Science Center A235
- Bachelor of Arts, Princeton University, 1989
- Doctor of Philosophy, Univ California San Francisco, 1997
Professor Romberg is a member of the Department of Biology and an affiliate of the Department of Chemistry and Biochemistry.
Specialties: bacterial cell division, the biochemistry of the cytoskeleton
Research: The increasing prevalence of drug-resistant bacteria has resulted in searches for new antibiotics. Penicillin inhibits bacterial elongation, but cell division is another potential target that is now being explored. A protein called FtsZ is essential for bacterial cell division and may make a good antibiotic target; it is present in nearly all bacterial species but is absent in humans. As a result, inhibiting FtsZ function could prevent bacteria from dividing without causing side effects due to interactions with human proteins.
FtsZ is a distant homolog of eukaryotic tubulin and polymerizes to form part of the bacterial cytoskeleton. Like the musculoskeletal system of our own bodies, a cell's cytoskeleton determines its shape and can produce force. However, unlike the bones in a skeleton, the structures in the cytoskeleton are transient. The cytoskeleton as a whole is maintained through continual, carefully balanced polymer assembly and disassembly. Understanding FtsZ's polymer dynamics will aid the development of drugs that can disrupt FtsZ structures and thereby prevent cell division.
In cells, FtsZ assembles into a ring at the future site of cell division. This ring is highly dynamic and can rapidly assemble, relocalize, constrict, and disassemble. Ring dynamics are due to the reversibility of FtsZ polymerization; like microtubules, FtsZ polymers assemble in the presence of GTP but tend to curve and disassemble after the GTP has been hydrolyzed.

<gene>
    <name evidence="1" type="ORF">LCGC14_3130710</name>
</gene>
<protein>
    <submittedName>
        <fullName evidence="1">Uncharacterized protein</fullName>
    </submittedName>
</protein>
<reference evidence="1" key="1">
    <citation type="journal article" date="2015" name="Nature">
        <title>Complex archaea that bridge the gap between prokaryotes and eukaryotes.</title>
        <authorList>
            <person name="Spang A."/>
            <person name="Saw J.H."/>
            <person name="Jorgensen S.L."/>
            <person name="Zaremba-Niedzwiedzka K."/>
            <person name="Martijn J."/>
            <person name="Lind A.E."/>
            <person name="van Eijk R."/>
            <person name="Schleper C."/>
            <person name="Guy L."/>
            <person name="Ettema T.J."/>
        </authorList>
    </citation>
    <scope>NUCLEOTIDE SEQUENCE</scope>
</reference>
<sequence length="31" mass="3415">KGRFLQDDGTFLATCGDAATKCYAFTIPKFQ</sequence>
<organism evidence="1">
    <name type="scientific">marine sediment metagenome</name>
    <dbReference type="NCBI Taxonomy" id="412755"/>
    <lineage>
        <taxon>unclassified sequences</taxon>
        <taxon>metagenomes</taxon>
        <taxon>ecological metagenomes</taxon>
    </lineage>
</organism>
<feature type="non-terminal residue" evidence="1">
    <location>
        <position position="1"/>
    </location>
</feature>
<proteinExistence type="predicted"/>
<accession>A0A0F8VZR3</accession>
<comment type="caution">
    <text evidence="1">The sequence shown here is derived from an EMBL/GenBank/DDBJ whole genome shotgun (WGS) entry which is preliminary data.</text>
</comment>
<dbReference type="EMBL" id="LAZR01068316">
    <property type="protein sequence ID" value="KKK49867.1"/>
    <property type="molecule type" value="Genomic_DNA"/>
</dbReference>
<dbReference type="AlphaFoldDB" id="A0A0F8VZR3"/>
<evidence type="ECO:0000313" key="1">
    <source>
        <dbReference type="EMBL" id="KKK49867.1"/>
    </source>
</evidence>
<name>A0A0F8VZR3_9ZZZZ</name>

It is unknown whether FtsZ exhibits the complex, cooperative behaviors of tubulin, including 1) nucleated assembly: the establishment of new polymers is less favorable than growth from pre-established polymers, and 2) dynamic instability: at steady state, individual polymers undergo abrupt transitions between steady growth and rapid shrinkage. My lab is addressing two major questions:1) At what level of assembly does cooperative polymerization emerge? 2) How is FtsZ polymerization promoted or inhibited by its interactions with other proteins?
Teaching: I teach an upper level courses in Microbiology (Biol 306/307) and an advanced seminar in Prokaryotic Cell Biology (Biol 403). I also teach Cell and Molecular Biology (Biol 213/214) and will probably teach a first year seminar on the science of food and cooking.
Outside of my teaching and research, I enjoy swimming, biking, going to art exhibits and art movies, and eating ethnic foods.